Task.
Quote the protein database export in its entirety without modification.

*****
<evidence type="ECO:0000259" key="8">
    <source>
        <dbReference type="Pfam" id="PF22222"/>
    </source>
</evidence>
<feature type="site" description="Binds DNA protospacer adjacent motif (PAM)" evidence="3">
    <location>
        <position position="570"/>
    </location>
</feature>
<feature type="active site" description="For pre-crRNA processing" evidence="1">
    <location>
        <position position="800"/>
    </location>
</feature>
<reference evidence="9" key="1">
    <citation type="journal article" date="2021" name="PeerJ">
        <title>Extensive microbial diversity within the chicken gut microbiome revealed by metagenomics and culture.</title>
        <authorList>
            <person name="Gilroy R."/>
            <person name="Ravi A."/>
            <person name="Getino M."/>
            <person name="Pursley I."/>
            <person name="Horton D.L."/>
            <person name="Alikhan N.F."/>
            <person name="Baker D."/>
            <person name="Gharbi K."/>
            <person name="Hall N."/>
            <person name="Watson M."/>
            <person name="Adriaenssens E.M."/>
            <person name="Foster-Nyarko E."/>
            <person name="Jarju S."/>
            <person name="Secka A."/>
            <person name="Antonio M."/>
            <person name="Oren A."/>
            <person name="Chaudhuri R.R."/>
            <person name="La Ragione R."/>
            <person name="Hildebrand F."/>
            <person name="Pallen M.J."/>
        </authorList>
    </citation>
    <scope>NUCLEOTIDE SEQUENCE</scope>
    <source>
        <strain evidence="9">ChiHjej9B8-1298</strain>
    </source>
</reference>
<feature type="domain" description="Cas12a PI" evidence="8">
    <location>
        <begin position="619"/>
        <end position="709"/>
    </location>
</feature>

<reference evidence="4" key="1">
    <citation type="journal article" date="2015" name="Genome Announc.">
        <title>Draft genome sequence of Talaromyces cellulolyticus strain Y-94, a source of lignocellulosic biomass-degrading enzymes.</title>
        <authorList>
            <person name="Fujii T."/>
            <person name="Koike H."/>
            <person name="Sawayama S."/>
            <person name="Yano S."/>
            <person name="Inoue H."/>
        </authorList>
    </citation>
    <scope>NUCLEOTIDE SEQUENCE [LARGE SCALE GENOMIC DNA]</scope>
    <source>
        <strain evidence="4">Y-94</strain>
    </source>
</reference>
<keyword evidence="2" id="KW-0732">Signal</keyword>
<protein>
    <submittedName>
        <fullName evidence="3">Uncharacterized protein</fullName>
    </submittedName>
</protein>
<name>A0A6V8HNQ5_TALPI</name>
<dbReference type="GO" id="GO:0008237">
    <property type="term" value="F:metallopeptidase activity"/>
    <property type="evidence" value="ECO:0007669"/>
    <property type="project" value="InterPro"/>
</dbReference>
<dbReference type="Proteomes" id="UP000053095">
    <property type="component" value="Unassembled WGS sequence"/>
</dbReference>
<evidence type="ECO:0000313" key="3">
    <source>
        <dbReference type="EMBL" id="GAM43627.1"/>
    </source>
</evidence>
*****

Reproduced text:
<evidence type="ECO:0000259" key="8">
    <source>
        <dbReference type="Pfam" id="PF22222"/>
    </source>
</evidence>
<feature type="site" description="Binds DNA protospacer adjacent motif (PAM)" evidence="3">
    <location>
        <position position="570"/>
    </location>
</feature>
<feature type="active site" description="For pre-crRNA processing" evidence="1">
    <location>
        <position position="800"/>
    </location>
</feature>
<reference evidence="9" key="1">
    <citation type="journal article" date="2021" name="PeerJ">
        <title>Extensive microbial diversity within the chicken gut microbiome revealed by metagenomics and culture.</title>
        <authorList>
            <person name="Gilroy R."/>
            <person name="Ravi A."/>
            <person name="Getino M."/>
            <person name="Pursley I."/>
            <person name="Horton D.L."/>
            <person name="Alikhan N.F."/>
            <person name="Baker D."/>
            <person name="Gharbi K."/>
            <person name="Hall N."/>
            <person name="Watson M."/>
            <person name="Adriaenssens E.M."/>
            <person name="Foster-Nyarko E."/>
            <person name="Jarju S."/>
            <person name="Secka A."/>
            <person name="Antonio M."/>
            <person name="Oren A."/>
            <person name="Chaudhuri R.R."/>
            <person name="La Ragione R."/>
            <person name="Hildebrand F."/>
            <person name="Pallen M.J."/>
        </authorList>
    </citation>
    <scope>NUCLEOTIDE SEQUENCE</scope>
    <source>
        <strain evidence="9">ChiHjej9B8-1298</strain>
    </source>
</reference>
<feature type="domain" description="Cas12a PI" evidence="8">
    <location>
        <begin position="619"/>
        <end position="709"/>
    </location>
</feature>

<reference evidence="4" key="1">
    <citation type="journal article" date="2015" name="Genome Announc.">
        <title>Draft genome sequence of Talaromyces cellulolyticus strain Y-94, a source of lignocellulosic biomass-degrading enzymes.</title>
        <authorList>
            <person name="Fujii T."/>
            <person name="Koike H."/>
            <person name="Sawayama S."/>
            <person name="Yano S."/>
            <person name="Inoue H."/>
        </authorList>
    </citation>
    <scope>NUCLEOTIDE SEQUENCE [LARGE SCALE GENOMIC DNA]</scope>
    <source>
        <strain evidence="4">Y-94</strain>
    </source>
</reference>
<keyword evidence="2" id="KW-0732">Signal</keyword>
<protein>
    <submittedName>
        <fullName evidence="3">Uncharacterized protein</fullName>
    </submittedName>
</protein>
<name>A0A6V8HNQ5_TALPI</name>
<dbReference type="GO" id="GO:0008237">
    <property type="term" value="F:metallopeptidase activity"/>
    <property type="evidence" value="ECO:0007669"/>
    <property type="project" value="InterPro"/>
</dbReference>
<dbReference type="Proteomes" id="UP000053095">
    <property type="component" value="Unassembled WGS sequence"/>
</dbReference>
<evidence type="ECO:0000313" key="3">
    <source>
        <dbReference type="EMBL" id="GAM43627.1"/>
    </source>
</evidence>